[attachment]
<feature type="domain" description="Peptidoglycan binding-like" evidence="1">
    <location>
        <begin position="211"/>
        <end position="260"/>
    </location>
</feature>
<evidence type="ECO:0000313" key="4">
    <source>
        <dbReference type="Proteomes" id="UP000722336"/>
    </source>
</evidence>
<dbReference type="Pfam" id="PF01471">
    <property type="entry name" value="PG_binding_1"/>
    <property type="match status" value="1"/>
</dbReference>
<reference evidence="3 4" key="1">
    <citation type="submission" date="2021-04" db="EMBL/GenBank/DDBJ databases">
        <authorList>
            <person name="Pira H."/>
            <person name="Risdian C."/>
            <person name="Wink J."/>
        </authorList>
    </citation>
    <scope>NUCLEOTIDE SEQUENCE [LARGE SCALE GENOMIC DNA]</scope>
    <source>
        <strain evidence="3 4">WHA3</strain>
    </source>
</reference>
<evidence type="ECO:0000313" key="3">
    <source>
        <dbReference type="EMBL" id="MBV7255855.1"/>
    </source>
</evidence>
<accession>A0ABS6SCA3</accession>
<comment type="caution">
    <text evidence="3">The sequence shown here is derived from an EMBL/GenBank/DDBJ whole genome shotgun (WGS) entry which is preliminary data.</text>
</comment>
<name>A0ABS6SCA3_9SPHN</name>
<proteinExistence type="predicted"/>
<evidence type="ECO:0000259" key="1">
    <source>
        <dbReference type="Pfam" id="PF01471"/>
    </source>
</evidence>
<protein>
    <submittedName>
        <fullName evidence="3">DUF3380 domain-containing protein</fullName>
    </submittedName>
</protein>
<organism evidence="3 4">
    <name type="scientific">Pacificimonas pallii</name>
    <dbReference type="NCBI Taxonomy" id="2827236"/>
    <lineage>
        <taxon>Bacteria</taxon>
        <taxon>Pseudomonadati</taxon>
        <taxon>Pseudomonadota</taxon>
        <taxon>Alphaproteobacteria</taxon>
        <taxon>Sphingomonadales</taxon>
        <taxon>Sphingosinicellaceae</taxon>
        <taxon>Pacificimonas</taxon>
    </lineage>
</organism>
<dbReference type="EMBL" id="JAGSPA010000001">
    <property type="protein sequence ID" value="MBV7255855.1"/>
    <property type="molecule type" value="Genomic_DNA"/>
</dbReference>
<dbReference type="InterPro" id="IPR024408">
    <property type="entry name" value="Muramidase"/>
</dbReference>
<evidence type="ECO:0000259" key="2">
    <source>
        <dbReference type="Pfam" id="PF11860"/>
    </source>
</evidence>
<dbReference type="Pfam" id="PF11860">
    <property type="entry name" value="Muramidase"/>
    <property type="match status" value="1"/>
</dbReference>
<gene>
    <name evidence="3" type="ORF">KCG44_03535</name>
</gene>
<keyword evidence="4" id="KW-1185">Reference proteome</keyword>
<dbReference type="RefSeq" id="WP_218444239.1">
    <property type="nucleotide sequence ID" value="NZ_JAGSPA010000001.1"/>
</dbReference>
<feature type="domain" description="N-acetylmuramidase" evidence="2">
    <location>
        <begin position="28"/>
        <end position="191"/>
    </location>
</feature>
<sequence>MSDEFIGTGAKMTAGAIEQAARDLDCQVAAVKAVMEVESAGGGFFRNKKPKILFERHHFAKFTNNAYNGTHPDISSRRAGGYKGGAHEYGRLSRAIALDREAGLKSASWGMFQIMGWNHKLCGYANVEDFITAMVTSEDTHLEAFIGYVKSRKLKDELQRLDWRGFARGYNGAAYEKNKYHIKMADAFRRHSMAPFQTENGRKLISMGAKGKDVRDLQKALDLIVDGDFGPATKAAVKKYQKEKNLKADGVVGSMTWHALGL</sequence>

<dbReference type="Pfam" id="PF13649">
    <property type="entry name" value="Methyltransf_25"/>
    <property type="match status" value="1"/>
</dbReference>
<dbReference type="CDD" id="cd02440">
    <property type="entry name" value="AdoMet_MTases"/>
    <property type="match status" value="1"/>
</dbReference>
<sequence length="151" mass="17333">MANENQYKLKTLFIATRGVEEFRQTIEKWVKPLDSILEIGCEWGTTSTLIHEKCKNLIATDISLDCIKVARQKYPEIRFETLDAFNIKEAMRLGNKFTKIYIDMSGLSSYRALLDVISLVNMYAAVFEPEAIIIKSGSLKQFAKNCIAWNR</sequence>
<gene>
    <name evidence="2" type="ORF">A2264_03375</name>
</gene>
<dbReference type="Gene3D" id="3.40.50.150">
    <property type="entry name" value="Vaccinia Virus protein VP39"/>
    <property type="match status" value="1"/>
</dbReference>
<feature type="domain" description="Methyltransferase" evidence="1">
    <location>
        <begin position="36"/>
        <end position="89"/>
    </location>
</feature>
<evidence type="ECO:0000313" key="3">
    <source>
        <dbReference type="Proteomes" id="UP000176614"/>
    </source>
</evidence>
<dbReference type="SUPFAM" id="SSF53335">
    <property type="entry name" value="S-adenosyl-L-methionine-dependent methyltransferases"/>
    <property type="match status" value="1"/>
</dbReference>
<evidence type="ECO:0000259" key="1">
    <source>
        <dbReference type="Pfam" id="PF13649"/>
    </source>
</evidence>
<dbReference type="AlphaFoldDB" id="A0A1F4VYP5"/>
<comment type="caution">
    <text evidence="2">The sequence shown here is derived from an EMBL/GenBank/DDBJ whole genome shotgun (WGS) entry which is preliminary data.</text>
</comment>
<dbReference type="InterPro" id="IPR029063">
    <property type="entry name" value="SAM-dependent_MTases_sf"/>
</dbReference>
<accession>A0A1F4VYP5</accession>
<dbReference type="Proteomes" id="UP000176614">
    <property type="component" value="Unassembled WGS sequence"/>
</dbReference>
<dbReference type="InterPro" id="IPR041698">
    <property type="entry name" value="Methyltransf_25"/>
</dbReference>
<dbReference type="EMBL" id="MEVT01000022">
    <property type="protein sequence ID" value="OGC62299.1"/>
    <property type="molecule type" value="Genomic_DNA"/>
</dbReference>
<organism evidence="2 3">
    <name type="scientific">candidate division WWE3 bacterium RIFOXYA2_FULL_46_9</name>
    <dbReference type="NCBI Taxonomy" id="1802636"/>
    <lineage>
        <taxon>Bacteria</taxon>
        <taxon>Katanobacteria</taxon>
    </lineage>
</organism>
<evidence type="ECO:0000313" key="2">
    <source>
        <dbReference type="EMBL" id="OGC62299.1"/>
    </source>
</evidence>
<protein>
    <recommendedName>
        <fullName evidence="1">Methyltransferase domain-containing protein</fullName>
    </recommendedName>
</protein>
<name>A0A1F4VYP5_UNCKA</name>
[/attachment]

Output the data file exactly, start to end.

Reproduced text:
<feature type="domain" description="Peptidoglycan binding-like" evidence="1">
    <location>
        <begin position="211"/>
        <end position="260"/>
    </location>
</feature>
<evidence type="ECO:0000313" key="4">
    <source>
        <dbReference type="Proteomes" id="UP000722336"/>
    </source>
</evidence>
<dbReference type="Pfam" id="PF01471">
    <property type="entry name" value="PG_binding_1"/>
    <property type="match status" value="1"/>
</dbReference>
<reference evidence="3 4" key="1">
    <citation type="submission" date="2021-04" db="EMBL/GenBank/DDBJ databases">
        <authorList>
            <person name="Pira H."/>
            <person name="Risdian C."/>
            <person name="Wink J."/>
        </authorList>
    </citation>
    <scope>NUCLEOTIDE SEQUENCE [LARGE SCALE GENOMIC DNA]</scope>
    <source>
        <strain evidence="3 4">WHA3</strain>
    </source>
</reference>
<evidence type="ECO:0000313" key="3">
    <source>
        <dbReference type="EMBL" id="MBV7255855.1"/>
    </source>
</evidence>
<accession>A0ABS6SCA3</accession>
<comment type="caution">
    <text evidence="3">The sequence shown here is derived from an EMBL/GenBank/DDBJ whole genome shotgun (WGS) entry which is preliminary data.</text>
</comment>
<name>A0ABS6SCA3_9SPHN</name>
<proteinExistence type="predicted"/>
<evidence type="ECO:0000259" key="1">
    <source>
        <dbReference type="Pfam" id="PF01471"/>
    </source>
</evidence>
<protein>
    <submittedName>
        <fullName evidence="3">DUF3380 domain-containing protein</fullName>
    </submittedName>
</protein>
<organism evidence="3 4">
    <name type="scientific">Pacificimonas pallii</name>
    <dbReference type="NCBI Taxonomy" id="2827236"/>
    <lineage>
        <taxon>Bacteria</taxon>
        <taxon>Pseudomonadati</taxon>
        <taxon>Pseudomonadota</taxon>
        <taxon>Alphaproteobacteria</taxon>
        <taxon>Sphingomonadales</taxon>
        <taxon>Sphingosinicellaceae</taxon>
        <taxon>Pacificimonas</taxon>
    </lineage>
</organism>
<dbReference type="EMBL" id="JAGSPA010000001">
    <property type="protein sequence ID" value="MBV7255855.1"/>
    <property type="molecule type" value="Genomic_DNA"/>
</dbReference>
<dbReference type="InterPro" id="IPR024408">
    <property type="entry name" value="Muramidase"/>
</dbReference>
<evidence type="ECO:0000259" key="2">
    <source>
        <dbReference type="Pfam" id="PF11860"/>
    </source>
</evidence>
<dbReference type="Pfam" id="PF11860">
    <property type="entry name" value="Muramidase"/>
    <property type="match status" value="1"/>
</dbReference>
<gene>
    <name evidence="3" type="ORF">KCG44_03535</name>
</gene>
<keyword evidence="4" id="KW-1185">Reference proteome</keyword>
<dbReference type="RefSeq" id="WP_218444239.1">
    <property type="nucleotide sequence ID" value="NZ_JAGSPA010000001.1"/>
</dbReference>
<feature type="domain" description="N-acetylmuramidase" evidence="2">
    <location>
        <begin position="28"/>
        <end position="191"/>
    </location>
</feature>
<sequence>MSDEFIGTGAKMTAGAIEQAARDLDCQVAAVKAVMEVESAGGGFFRNKKPKILFERHHFAKFTNNAYNGTHPDISSRRAGGYKGGAHEYGRLSRAIALDREAGLKSASWGMFQIMGWNHKLCGYANVEDFITAMVTSEDTHLEAFIGYVKSRKLKDELQRLDWRGFARGYNGAAYEKNKYHIKMADAFRRHSMAPFQTENGRKLISMGAKGKDVRDLQKALDLIVDGDFGPATKAAVKKYQKEKNLKADGVVGSMTWHALGL</sequence>

<dbReference type="Pfam" id="PF13649">
    <property type="entry name" value="Methyltransf_25"/>
    <property type="match status" value="1"/>
</dbReference>
<dbReference type="CDD" id="cd02440">
    <property type="entry name" value="AdoMet_MTases"/>
    <property type="match status" value="1"/>
</dbReference>
<sequence length="151" mass="17333">MANENQYKLKTLFIATRGVEEFRQTIEKWVKPLDSILEIGCEWGTTSTLIHEKCKNLIATDISLDCIKVARQKYPEIRFETLDAFNIKEAMRLGNKFTKIYIDMSGLSSYRALLDVISLVNMYAAVFEPEAIIIKSGSLKQFAKNCIAWNR</sequence>
<gene>
    <name evidence="2" type="ORF">A2264_03375</name>
</gene>
<dbReference type="Gene3D" id="3.40.50.150">
    <property type="entry name" value="Vaccinia Virus protein VP39"/>
    <property type="match status" value="1"/>
</dbReference>
<feature type="domain" description="Methyltransferase" evidence="1">
    <location>
        <begin position="36"/>
        <end position="89"/>
    </location>
</feature>
<evidence type="ECO:0000313" key="3">
    <source>
        <dbReference type="Proteomes" id="UP000176614"/>
    </source>
</evidence>
<dbReference type="SUPFAM" id="SSF53335">
    <property type="entry name" value="S-adenosyl-L-methionine-dependent methyltransferases"/>
    <property type="match status" value="1"/>
</dbReference>
<evidence type="ECO:0000259" key="1">
    <source>
        <dbReference type="Pfam" id="PF13649"/>
    </source>
</evidence>
<dbReference type="AlphaFoldDB" id="A0A1F4VYP5"/>
<comment type="caution">
    <text evidence="2">The sequence shown here is derived from an EMBL/GenBank/DDBJ whole genome shotgun (WGS) entry which is preliminary data.</text>
</comment>
<dbReference type="InterPro" id="IPR029063">
    <property type="entry name" value="SAM-dependent_MTases_sf"/>
</dbReference>
<accession>A0A1F4VYP5</accession>
<dbReference type="Proteomes" id="UP000176614">
    <property type="component" value="Unassembled WGS sequence"/>
</dbReference>
<dbReference type="InterPro" id="IPR041698">
    <property type="entry name" value="Methyltransf_25"/>
</dbReference>
<dbReference type="EMBL" id="MEVT01000022">
    <property type="protein sequence ID" value="OGC62299.1"/>
    <property type="molecule type" value="Genomic_DNA"/>
</dbReference>
<organism evidence="2 3">
    <name type="scientific">candidate division WWE3 bacterium RIFOXYA2_FULL_46_9</name>
    <dbReference type="NCBI Taxonomy" id="1802636"/>
    <lineage>
        <taxon>Bacteria</taxon>
        <taxon>Katanobacteria</taxon>
    </lineage>
</organism>
<evidence type="ECO:0000313" key="2">
    <source>
        <dbReference type="EMBL" id="OGC62299.1"/>
    </source>
</evidence>
<protein>
    <recommendedName>
        <fullName evidence="1">Methyltransferase domain-containing protein</fullName>
    </recommendedName>
</protein>
<name>A0A1F4VYP5_UNCKA</name>